Federer actually learned from Sampras as well. Because as McEnroe said in the match commentary (from his own 1990 US Open semifinal experience against Pete because that's what Pete did to him) that Federer was varying his returns, getting them low and dictating with the passing shot. That's what Sampras did against the likes of Becker and Goran over the years. A player with a one hand backhand I believe has an advantage on return of serve.

To be fair to Agassi, he regularly went to the one hander when stretched throughout his career. But it wasn't just the return against Sampras that was the problem.

Sorry for such a long reply.

superman1
07-19-2007, 02:43 PM
One of the reasons why Agassi was a great returner is because he could adapt. He would actually stand further back returning Philippoussis' serve at Wimbledon than anyone else's. Couldn't get away with that against Sampras, though, because Sampras was so damn good at net.

He tried everything, believe me. Even when he could get a good return back, Sampras had it covered at net. Sampras was a step slower when he played Hewitt, and definitely not as agile around the net. AA still beat Sampras 14 times, so that's pretty decent.

anointedone
07-19-2007, 03:48 PM
I think his return is very overrated. I have seen him play many times and he gets aced a ton more by huge servers then even the greatest returners of today - Federer and Hewitt, let alone the greatest returner of all time - Jimmy Connors.

hewittboy
07-19-2007, 04:01 PM
Also, in their first 5 meetings Sampras was 4 wins to 1 against Hewitt and lost the next 4 in 2001 and 2002 when Sampras had lost confidence and his return of serve. In the 2000 Miami semifinal, Sampras was really beating Hewitt up with his power from the baseline. I feel if they played more with Sampras been more confident, Sampras would have maintained a winning record over Hewitt.

Do keep in mind though Hewitt was going through his own rapid rate of improvement from 1999 to the end of 2001 when he won the U.S Open and consolidated the year end #1 ranking by winning the year end Masters. Hewitt was just an up and comer in 1999, not even a real contender yet, in 2000 he grew into a dark horse contender on tour and reached his first ever slam semi at the end of the year at the U.S Open. Then in 2001 was when he really came into his own as a player.

So the fact any particular player would start doing less well vs Hewitt going from the years 1999 and 2000, to the years of 2001 and 2002, is not surprising since Hewitt was just a young up and comer in the former years, and a much mature and improved player in he latter years.

I am not disputing Sampras declined and that helped Hewitt, as did all his other opponents. Just wanted to point out Hewitt was definitely not just staying the same through those particular years though, nor should he be considered to be in his prime as a player even in 2000. His best years as a player to date (one can always hope) are definitely 2001, 2002, 2004, and 2005.

Also I dont recall Sampras having an easy time with Hewitt ever, even when Hewitt was just up and coming. I remember their match at Queen in 1999 which Pete won in a final set tiebreaker. Then their match at Miami in 2000 was very evenly played until Pete hit another level in the final set, until then the whole match was evenly played. Then Hewitt beat Sampras at Queens later that year. Their U.S Open semifinal was straight sets, but it was still hard work all the way.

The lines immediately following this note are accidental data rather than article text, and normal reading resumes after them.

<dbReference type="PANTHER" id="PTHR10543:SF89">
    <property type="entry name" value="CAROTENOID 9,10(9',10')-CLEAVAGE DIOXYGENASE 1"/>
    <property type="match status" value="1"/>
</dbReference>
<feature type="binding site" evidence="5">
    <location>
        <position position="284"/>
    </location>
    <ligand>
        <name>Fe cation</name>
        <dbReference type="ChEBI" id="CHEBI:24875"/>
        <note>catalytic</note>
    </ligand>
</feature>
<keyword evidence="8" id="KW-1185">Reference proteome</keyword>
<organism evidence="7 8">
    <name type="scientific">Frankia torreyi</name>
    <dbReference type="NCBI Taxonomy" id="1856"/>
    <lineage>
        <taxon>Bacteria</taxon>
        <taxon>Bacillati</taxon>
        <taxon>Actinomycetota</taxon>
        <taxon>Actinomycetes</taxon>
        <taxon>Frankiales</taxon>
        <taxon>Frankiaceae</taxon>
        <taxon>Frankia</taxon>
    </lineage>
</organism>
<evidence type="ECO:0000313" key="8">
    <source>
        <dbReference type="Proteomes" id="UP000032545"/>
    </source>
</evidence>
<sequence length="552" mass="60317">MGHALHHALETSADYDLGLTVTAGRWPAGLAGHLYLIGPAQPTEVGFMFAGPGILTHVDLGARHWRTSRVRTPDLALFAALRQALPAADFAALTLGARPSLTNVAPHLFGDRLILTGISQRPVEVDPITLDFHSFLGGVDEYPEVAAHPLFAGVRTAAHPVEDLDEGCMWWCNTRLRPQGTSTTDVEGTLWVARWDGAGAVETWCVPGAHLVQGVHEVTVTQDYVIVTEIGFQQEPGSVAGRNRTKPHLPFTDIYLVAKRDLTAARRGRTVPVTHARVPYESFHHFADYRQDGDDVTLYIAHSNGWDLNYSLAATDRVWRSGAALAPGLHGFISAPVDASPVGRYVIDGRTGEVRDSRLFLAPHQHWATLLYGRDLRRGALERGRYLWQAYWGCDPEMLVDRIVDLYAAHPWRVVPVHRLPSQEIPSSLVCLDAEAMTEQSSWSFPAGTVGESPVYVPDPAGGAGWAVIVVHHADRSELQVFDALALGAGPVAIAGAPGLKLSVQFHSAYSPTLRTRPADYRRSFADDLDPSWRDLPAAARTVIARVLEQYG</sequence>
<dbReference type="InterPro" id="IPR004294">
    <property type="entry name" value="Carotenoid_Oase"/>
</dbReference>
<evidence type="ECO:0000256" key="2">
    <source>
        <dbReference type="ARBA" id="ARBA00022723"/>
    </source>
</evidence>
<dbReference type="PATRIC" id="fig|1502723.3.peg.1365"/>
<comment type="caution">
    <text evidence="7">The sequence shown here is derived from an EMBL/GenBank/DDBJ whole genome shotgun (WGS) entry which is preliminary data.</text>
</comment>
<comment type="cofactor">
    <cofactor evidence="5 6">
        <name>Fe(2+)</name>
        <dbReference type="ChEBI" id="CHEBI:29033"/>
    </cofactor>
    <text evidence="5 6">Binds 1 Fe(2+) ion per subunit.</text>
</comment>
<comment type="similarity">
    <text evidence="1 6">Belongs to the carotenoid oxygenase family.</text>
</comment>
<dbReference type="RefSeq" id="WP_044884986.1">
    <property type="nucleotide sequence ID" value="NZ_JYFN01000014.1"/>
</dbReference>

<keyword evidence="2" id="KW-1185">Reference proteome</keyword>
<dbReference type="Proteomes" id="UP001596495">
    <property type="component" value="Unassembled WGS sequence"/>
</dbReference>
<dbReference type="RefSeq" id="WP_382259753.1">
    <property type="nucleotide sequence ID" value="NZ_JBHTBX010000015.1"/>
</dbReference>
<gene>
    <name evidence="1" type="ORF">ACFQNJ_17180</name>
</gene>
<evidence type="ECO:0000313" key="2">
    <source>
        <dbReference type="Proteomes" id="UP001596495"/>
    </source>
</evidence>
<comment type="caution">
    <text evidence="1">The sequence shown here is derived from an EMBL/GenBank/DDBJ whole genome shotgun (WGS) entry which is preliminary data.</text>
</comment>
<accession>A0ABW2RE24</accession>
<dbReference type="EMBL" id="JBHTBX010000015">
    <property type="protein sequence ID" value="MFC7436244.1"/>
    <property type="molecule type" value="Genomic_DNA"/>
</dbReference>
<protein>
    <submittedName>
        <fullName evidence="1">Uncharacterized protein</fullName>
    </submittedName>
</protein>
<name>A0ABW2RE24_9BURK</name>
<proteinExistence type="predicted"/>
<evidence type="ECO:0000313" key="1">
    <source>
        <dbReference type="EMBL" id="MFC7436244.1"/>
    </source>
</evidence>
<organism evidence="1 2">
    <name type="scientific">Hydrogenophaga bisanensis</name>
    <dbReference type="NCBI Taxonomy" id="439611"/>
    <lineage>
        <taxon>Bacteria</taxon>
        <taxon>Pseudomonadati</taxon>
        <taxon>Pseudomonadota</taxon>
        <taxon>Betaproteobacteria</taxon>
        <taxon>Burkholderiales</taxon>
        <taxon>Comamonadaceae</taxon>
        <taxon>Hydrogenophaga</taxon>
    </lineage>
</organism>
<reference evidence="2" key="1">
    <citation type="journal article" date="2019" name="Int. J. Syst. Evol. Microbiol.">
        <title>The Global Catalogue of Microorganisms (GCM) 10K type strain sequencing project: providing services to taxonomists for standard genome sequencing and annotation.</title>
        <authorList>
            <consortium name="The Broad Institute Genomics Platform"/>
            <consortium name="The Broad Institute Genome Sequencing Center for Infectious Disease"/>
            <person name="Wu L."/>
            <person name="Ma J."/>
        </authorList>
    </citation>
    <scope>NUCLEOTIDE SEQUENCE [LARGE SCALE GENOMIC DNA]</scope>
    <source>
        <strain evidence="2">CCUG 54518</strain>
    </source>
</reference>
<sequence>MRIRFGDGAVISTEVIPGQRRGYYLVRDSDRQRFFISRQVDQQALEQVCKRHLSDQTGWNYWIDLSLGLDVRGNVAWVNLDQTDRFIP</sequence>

superman1
07-19-2007, 05:29 PM
Hewitt was very good from a very young age. Didn't he beat Agassi when he was 15? He was ridiculously good, which explains why he has declined so much now. Sampras just wasn't Sampras in the 00's, except for a few moments when he really geared up and tried his hardest.

superman1
07-19-2007, 05:32 PM
I think his return is very overrated. I have seen him play many times and he gets aced a ton more by huge servers then even the greatest returners of today - Federer and Hewitt, let alone the greatest returner of all time - Jimmy Connors.

Look at his head-to-heads with the biggest servers ever. 6-3 against Becker, 4-3 against Ivanisevic (won the last 4 of 5), 5-1 against Roddick. He edges most of them out. He got aced more, maybe, but those guys couldn't hit aces all day. When they didn't hit the perfect serve, Agassi pounced. When Federer gets an easy serve to return, you rarely ever see him pounce, he just hits it right back down the middle.

pj80
07-19-2007, 09:09 PM
Look at his head-to-heads with the biggest servers ever. 6-3 against Becker, 4-3 against Ivanisevic (won the last 4 of 5), 5-1 against Roddick. He edges most of them out. He got aced more, maybe, but those guys couldn't hit aces all day. When they didn't hit the perfect serve, Agassi pounced. When Federer gets an easy serve to return, you rarely ever see him pounce, he just hits it right back down the middle.


Hes really 3-3 with Ivanisevic, on one of the agassi wins he had to pull out after 3 games only.

hewittboy
07-19-2007, 09:18 PM
5-1 against Roddick.

Federer is 14-1 against Roddick. Hewitt was 6-1, before Roddick got 2 wins over a slumping Hewitt to bring it to 6-3.

Mr Topspin
07-20-2007, 02:19 AM
That's an interesting question. Agassi from what I understand had a very good record against other big servers. Stich never beat him, he was 10 wins to 4 against Becker, had a good record against Phillipousis. I would imagine he had good records against guys like Rusedski. had a 9 to 5 record against Rafter and a close record with Krajicek 4-3 or somethng like that.